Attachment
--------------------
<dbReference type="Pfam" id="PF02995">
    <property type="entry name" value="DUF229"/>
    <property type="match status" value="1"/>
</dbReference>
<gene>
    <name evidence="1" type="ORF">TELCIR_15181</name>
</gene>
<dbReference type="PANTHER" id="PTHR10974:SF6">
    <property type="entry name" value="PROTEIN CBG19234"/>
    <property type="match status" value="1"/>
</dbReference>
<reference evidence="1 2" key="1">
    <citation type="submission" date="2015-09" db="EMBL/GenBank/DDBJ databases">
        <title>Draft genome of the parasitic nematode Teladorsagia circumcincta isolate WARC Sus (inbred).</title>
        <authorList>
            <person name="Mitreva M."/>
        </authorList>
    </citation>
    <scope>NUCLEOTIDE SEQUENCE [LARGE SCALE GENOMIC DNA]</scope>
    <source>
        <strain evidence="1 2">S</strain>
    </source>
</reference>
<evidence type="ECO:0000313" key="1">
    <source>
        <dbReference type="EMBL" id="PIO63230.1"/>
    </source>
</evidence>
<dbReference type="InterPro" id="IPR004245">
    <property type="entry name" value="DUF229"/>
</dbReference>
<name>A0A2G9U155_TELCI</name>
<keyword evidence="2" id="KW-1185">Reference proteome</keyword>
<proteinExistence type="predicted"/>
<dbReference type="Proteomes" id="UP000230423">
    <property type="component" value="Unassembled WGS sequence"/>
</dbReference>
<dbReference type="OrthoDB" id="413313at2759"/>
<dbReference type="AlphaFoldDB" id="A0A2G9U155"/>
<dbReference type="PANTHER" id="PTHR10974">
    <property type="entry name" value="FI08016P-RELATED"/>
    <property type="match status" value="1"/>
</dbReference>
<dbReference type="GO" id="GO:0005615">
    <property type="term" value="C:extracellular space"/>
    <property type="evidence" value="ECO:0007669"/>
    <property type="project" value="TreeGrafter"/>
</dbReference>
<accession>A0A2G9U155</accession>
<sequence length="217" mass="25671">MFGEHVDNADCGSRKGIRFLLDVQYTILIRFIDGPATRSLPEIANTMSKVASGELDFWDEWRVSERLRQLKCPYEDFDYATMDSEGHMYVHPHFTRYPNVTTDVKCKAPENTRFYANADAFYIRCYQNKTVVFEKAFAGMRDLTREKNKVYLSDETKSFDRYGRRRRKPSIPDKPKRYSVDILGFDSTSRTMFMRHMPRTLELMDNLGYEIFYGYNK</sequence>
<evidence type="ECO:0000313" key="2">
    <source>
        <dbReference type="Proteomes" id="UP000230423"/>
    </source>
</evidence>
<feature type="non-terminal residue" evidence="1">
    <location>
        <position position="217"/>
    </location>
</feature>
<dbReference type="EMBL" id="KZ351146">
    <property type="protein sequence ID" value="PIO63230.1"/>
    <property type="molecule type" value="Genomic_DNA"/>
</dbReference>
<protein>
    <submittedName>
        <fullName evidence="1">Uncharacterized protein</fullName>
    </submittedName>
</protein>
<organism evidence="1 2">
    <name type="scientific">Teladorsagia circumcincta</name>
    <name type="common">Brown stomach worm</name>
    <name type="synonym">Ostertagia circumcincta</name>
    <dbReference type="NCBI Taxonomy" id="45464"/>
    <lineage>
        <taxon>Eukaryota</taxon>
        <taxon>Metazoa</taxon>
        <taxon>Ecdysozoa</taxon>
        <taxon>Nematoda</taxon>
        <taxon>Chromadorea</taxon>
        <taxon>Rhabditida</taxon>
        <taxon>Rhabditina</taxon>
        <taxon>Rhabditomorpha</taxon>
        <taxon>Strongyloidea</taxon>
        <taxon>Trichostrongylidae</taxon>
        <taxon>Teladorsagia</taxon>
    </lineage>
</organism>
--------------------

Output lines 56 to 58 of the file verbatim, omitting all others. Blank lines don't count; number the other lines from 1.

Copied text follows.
<feature type="non-terminal residue" evidence="1">
    <location>
        <position position="217"/>